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Posted December 26, 2018 Comments are off |Uncategorized

Bexting the New Teen Trend

A high school in New Jersey reveals a new passtime for its students: “bexting:” placing bets with their bookies via a text message. Is online betting the new rage in schools across the nation? No word out yet that indicates it is, however, the New Jersey students were placing bets with kids in Florida.

Why the need to discuss this issue? First it is illegal, although authorities say that enforcement isn’t their top priority.

Second, the concern is that this type of betting, starting at a young age, will lead to a serious gambling addiction later in life. 

A state hot-line reported that last year it received over 400 calls from students under the age of 21. Their total amount of bets owed pushed $40,000.

What can a you do as a parent?

1. Calmly open the discussion with your teen about gambling. You may want to ask if they ever gamble, or do they know teens who do?  Find out what is true for you teen.

2. Keep the conversation open about respectful use of cell phones and other technology. The whole world is now available to your teen, make sure the two of you are talking about what they are encountering.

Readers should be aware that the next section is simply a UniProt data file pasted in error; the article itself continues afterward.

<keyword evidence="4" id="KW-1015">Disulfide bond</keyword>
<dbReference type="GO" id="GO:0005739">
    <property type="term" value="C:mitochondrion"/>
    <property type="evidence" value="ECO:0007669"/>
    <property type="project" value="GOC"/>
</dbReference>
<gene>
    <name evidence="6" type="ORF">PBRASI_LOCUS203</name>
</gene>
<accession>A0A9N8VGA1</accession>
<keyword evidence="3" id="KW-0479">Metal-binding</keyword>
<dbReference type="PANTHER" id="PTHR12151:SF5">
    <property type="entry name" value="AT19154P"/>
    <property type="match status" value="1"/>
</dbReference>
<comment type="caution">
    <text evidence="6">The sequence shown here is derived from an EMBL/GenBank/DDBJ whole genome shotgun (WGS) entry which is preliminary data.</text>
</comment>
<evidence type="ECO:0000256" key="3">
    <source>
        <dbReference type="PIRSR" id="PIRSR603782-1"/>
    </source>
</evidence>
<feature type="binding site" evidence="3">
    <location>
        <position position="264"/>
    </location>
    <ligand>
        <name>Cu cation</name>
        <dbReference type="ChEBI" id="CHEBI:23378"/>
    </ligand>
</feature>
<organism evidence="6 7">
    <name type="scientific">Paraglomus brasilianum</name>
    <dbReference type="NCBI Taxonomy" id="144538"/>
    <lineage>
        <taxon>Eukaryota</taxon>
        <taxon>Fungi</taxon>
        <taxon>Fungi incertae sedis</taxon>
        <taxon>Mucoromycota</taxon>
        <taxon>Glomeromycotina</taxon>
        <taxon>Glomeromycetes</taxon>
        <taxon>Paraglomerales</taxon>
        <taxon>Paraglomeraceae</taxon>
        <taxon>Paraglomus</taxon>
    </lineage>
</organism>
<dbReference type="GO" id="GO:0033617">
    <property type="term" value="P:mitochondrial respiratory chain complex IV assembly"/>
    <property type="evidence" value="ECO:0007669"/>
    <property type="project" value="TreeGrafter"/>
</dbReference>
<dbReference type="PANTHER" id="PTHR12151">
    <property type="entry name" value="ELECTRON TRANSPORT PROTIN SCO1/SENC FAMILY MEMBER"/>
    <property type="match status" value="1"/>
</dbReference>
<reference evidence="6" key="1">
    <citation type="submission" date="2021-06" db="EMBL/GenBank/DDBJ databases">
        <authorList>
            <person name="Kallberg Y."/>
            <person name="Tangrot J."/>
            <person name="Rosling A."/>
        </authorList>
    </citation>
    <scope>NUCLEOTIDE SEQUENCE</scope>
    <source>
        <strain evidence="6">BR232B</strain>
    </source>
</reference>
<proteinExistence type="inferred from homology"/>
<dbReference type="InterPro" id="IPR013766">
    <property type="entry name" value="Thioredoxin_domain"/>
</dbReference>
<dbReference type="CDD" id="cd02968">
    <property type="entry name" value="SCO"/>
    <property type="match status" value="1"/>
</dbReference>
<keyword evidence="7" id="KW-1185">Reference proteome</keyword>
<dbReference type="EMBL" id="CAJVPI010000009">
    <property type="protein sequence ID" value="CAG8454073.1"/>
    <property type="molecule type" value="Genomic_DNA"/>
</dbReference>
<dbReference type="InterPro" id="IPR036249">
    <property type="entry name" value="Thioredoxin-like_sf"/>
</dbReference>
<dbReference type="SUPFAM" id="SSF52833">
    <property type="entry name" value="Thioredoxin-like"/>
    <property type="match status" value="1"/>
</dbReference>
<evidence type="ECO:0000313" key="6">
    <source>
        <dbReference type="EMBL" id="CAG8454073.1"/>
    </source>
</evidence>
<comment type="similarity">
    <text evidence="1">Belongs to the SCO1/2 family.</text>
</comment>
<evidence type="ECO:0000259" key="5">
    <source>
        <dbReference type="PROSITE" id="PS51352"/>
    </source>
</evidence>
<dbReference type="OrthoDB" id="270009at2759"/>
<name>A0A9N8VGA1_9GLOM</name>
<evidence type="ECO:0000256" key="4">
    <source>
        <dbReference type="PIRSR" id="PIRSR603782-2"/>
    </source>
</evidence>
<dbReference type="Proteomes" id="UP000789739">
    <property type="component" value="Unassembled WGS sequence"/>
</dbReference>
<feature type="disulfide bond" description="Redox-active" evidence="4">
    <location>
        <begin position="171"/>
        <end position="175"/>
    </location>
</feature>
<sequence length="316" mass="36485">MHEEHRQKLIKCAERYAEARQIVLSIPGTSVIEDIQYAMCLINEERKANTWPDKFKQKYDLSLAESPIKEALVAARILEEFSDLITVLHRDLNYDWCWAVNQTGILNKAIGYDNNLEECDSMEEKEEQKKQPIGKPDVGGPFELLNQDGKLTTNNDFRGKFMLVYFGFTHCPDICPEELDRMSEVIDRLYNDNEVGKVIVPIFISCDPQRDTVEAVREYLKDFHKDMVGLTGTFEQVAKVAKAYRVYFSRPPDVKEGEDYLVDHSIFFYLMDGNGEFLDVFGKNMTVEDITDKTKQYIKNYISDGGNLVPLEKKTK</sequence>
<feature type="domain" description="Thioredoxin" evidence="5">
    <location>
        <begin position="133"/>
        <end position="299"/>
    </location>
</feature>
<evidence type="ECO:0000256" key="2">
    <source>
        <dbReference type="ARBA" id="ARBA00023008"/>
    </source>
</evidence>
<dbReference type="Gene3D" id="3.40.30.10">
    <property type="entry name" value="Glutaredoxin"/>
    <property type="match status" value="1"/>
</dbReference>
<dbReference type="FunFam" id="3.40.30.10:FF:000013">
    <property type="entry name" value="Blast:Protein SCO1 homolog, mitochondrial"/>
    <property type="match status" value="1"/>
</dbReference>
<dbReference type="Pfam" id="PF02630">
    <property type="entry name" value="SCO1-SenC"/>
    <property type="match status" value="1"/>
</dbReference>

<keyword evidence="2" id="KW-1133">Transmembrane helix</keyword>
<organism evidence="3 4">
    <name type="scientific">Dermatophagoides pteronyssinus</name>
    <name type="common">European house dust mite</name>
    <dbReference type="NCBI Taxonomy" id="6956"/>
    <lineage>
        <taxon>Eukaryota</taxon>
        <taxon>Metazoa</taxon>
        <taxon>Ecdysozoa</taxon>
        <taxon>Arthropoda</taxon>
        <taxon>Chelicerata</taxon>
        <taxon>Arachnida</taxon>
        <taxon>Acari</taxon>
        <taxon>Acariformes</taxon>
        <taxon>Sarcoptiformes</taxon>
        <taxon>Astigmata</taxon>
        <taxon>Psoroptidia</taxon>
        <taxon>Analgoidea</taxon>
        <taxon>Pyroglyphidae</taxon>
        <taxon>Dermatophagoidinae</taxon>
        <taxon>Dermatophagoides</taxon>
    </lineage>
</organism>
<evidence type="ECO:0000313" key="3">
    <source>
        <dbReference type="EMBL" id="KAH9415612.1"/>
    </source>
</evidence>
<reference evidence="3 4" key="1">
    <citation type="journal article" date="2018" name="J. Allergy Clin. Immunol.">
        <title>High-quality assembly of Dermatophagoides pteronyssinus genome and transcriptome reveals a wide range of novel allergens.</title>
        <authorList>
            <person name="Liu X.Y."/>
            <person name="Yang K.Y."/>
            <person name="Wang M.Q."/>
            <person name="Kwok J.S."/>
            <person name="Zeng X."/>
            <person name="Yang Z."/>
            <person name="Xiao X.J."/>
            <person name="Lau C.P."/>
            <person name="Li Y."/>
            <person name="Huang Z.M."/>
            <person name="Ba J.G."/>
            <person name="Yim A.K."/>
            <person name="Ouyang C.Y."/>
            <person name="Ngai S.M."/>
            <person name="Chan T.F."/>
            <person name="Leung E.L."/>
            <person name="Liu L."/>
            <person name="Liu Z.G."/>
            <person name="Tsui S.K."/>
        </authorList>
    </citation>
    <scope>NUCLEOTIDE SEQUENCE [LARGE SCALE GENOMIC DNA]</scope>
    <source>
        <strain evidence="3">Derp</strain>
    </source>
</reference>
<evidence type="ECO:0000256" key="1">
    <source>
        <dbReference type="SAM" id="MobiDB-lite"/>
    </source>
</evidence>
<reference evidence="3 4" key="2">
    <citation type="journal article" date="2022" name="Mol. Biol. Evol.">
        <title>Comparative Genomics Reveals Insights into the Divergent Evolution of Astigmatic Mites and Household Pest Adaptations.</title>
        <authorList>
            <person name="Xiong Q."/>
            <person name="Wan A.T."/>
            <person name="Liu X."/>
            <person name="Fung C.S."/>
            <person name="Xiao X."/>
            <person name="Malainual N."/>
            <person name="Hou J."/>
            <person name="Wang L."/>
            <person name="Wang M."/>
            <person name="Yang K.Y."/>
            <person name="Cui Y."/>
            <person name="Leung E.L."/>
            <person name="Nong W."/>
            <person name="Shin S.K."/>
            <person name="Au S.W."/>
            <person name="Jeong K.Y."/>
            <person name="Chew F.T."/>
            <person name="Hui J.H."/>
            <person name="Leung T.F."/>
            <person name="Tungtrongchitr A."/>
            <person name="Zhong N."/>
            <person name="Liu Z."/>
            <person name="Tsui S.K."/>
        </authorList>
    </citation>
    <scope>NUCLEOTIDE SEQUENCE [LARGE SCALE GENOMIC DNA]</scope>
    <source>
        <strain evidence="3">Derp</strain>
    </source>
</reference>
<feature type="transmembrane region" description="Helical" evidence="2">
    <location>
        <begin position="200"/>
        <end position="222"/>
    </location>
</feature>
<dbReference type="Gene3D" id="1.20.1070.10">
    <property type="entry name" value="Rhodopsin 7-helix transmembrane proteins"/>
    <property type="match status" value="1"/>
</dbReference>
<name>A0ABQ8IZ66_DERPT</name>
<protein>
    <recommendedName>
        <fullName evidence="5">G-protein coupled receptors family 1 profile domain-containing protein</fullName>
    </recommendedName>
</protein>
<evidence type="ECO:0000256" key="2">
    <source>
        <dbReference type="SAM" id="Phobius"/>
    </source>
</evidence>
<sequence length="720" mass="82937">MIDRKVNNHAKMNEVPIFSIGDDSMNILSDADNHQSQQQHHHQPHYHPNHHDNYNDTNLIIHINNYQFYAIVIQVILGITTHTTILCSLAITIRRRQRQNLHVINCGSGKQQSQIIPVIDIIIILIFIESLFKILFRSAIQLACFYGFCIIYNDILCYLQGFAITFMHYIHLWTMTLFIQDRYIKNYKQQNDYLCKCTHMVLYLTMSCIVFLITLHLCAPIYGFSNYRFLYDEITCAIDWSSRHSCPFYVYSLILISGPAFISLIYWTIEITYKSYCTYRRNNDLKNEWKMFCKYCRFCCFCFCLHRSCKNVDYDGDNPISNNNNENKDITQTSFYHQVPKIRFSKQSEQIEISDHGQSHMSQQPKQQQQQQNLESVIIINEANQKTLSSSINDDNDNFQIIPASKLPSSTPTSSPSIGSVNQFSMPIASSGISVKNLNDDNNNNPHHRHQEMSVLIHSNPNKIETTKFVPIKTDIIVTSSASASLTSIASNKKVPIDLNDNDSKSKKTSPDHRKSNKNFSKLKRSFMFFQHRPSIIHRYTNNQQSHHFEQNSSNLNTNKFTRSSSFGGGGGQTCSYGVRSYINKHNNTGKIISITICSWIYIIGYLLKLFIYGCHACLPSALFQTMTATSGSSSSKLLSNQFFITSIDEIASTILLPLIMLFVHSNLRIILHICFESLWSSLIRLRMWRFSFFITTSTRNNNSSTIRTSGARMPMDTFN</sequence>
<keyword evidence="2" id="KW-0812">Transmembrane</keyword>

3. Use “COAL” as a guideline for having a conversation: Curiousness, Openness, Acceptance and Love. Use COAL to  create a relationship of trust so your teen can tell you the truth about their life.

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Posted December 26, 2018 Comments are off |Uncategorized

Advice From a Parent

Here’s advice from a parent  who wanted to share. Do you feel the same? Comment box at the bottom of the page. Chime in!

Discourage dating until late high school.  Make it clear that boys and girls are better off being friends until they are ready to have a mature friendship that can potentially become romantic.  Emphasize the immaturity of boys (who are almost always younger in maturity anyway) and that they make better friends at this age than boyfriends. 

Encourage your daughter to read books about serious issues like teenage bullying, saving sex until marriage, spiritual books of your faith and buy them for her.  Take her to the bookstore and point out some books that might be enlightening and get her to think about things that matter.  Girls love reading about real life issues and learn great lessons from the stories in the books.

Take your daughter out regularly for lunch; do your nails together; go shopping; go to the movies and any other fun mother/daughter activity you can think of.  Scrap-booking or making jewelry are other fun activities moms and daughters can do together.  Time together offers opportunity for sharing and communication. 

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Posted December 26, 2018 Comments are off |Uncategorized

Teens Get it Wrong 50 of the Time

Adults correctly name facial expressions in a photograph almost 100% of the time. Studies show that teens get them wrong up to 50% of the time. Why the discrepancy and what does it mean for our teen daughters?  And what can you do as a parent? A lot, actually.